The Dutchman may forego Hanover to have an operation to repair a torn cartilage in his left knee. Otherwise he would not have enough time to recover for the Australian Open in January.
Krajicek overtook Henman in eighth place by defeating Yevgeny Kafelnikov in the final of the $2.45m Eurocard Open, 6-4, 6-3, 6-3. Henman drops to ninth place, 131 points behind Krajicek, who is only one point adrift of the seventh-placed Karol Kucera, of Slovakia.
"I really have to decide what I find more important," Krajicek said. "Do I find a Grand Slam more important, or do I find it more important to go to a tournament [Hanover] that you have to qualify for the whole year? If I qualify for Hanover and postpone the operation, then I cannot play Australia. So it is not automatic if I qualify for Hanover that I am am going to go to Hanover."
Krajicek intended to discuss the dilemma with his coach, Rohan Goetzke, during their car journey last night from Stuttgart to this week's tournament in Paris. "We have about 600 kilometres to talk about it," Krajicek said.
It was their first serious discussion on the subject. "We decided I was not even in range for making it when I was No 10 but more than 400 points from Tim, who was No 8. Now I am No 8 and have a chance of making it, we have to decide what to do."
Krajicek ended a spectacular week in Stuttgart by serving Kafelnikov into the ground in an hour and 25 minutes for the $376,000 (pounds 235,000) first prize. The Dutchman's confidence was so high after wins against Andre Agassi, Goran Ivanisevic and Pete Sampras that Kafelnikov had to hope to serve well himself and capitalise on any second serves that came his way.
"I tried everything, but Richard dominated me," the Russian said. Krajicek, who hit 21 aces, conceded only 14 points in his 14 service games, seven of which were held to love. The three points Kafelnikov won off his opponent's serve in the opening set came in the last game. Krajicek was also taken to deuce on his first service game in the second set. Otherwise he was never in danger.
Krajicek's semi-final win against Sampras, 6-7, 6-4, 7-6, was his fifth in seven matches against the world No 1. "He seems to play with no fear against me," Sampras said. The disappointed American was not helped by double-faulting twice to lose the second set and double-faulting for 2- 4 in the third set tie-break.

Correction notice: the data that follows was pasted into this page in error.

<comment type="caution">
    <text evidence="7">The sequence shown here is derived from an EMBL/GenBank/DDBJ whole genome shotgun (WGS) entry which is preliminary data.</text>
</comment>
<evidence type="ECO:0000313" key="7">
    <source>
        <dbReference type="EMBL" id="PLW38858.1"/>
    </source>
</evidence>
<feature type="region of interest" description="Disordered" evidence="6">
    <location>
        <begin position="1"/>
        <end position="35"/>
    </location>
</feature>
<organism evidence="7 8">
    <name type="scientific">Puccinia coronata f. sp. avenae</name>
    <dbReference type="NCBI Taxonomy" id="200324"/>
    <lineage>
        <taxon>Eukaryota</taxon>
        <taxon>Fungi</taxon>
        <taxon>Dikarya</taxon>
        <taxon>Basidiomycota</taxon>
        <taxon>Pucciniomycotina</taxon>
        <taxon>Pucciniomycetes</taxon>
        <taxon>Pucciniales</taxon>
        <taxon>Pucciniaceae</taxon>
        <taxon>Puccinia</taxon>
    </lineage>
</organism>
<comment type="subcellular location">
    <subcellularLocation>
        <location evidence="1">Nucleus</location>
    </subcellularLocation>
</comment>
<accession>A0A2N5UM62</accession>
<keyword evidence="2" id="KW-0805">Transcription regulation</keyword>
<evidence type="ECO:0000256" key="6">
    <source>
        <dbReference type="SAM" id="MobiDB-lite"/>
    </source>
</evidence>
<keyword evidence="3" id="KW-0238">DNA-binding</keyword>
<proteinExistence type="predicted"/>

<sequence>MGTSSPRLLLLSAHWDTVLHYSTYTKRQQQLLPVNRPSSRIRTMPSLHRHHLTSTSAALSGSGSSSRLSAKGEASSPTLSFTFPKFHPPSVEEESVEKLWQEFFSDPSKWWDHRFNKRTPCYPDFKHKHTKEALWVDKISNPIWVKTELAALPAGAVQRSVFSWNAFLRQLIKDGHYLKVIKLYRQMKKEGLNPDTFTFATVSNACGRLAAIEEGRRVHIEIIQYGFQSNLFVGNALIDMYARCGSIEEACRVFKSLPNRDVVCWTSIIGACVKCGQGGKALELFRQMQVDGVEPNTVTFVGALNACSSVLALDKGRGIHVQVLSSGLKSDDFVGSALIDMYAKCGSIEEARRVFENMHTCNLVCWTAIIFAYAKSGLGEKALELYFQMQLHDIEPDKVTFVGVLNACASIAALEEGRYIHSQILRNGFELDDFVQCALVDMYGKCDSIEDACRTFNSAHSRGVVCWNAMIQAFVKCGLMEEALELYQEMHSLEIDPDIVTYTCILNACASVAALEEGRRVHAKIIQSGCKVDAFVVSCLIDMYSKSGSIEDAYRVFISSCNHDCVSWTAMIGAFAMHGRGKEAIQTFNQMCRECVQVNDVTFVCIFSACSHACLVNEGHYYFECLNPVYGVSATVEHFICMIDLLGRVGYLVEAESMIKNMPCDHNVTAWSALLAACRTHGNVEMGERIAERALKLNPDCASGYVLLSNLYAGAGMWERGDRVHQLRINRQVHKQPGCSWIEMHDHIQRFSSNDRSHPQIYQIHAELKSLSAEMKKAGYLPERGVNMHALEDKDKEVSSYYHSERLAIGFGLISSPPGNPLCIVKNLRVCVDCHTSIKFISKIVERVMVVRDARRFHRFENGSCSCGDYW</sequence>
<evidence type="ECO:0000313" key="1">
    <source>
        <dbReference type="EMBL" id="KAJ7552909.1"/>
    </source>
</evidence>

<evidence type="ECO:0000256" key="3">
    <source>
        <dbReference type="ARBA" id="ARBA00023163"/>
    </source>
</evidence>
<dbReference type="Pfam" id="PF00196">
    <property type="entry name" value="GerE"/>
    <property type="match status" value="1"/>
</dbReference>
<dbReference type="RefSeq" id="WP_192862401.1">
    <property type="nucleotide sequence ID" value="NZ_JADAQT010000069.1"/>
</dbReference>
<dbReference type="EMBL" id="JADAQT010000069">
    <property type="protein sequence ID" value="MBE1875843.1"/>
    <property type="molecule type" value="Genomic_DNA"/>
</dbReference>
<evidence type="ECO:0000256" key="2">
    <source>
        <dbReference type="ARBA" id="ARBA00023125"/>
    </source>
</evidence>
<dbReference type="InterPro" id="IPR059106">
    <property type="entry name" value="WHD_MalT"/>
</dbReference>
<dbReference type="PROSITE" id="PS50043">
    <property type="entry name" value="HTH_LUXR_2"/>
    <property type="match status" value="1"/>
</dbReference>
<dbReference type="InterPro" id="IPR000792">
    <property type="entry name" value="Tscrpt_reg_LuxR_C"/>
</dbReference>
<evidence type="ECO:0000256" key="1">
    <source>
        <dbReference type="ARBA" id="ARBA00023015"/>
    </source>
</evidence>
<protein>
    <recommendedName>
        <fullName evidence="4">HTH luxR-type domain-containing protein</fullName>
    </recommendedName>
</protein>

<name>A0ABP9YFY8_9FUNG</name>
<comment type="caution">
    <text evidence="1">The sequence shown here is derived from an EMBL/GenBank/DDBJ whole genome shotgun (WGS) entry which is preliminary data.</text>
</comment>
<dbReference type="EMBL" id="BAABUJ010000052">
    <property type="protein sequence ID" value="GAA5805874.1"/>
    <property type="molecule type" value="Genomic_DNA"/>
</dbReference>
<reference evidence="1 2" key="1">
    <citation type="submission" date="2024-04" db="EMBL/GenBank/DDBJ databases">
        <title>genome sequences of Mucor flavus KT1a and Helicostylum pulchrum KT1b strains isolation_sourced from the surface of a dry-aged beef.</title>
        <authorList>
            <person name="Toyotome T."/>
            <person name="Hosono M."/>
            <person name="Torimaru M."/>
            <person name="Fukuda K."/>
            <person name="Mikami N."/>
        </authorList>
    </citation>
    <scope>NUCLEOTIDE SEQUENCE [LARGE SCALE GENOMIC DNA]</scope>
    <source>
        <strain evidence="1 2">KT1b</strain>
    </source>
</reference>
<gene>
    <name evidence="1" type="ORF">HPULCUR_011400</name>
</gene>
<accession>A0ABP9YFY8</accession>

Henman, who played poorly in two tie-breaks in losing in three sets against the American Jan-Michael Gambill in the third round, is drawn to play Kafelnikov in the third round in Paris.
If Henman is successful, Marcelo Rios, the world No 2, is a probable quarter-final opponent. The Chilean withdrew from a quarter-final against Kafelnikov here last Friday because after pulling a hip muscle playing football. Rios, who has also been troubled by back spasms, may be among the doubts among those who have already qualified for Hanover.
Krajicek may feel a sense of deja vu in Paris, He is projected to play Agassi in the third round, with Pat Rafter or Invanisevic expected to be waiting in the quarter-finals, and Sampras a possible semi-final opponent.
As Krajicek and his coach left for Paris last night, stragglers were leaving an all-day celebration at the Mercedes Benz Forum here in honour of the engine they built for Mika Hakkinen's world championship McLaren.
They will be interested to learn that the Formula One's commissioner, Bernie Ecclestone, plans to spread his influence to the world of tennis. A friend of the tennis entrepreneur Ion Tiriac, the promoter of the Stuttgart event, Ecclestone wants to run a tennis world championship.
Ecclestone professes to know little about the way tennis organisations work, and that could be a major obstacle when it comes to persuading Wimbledon and the three other Grand Slam tournaments that his plan for a Formula One of the courts is viable.Reuse content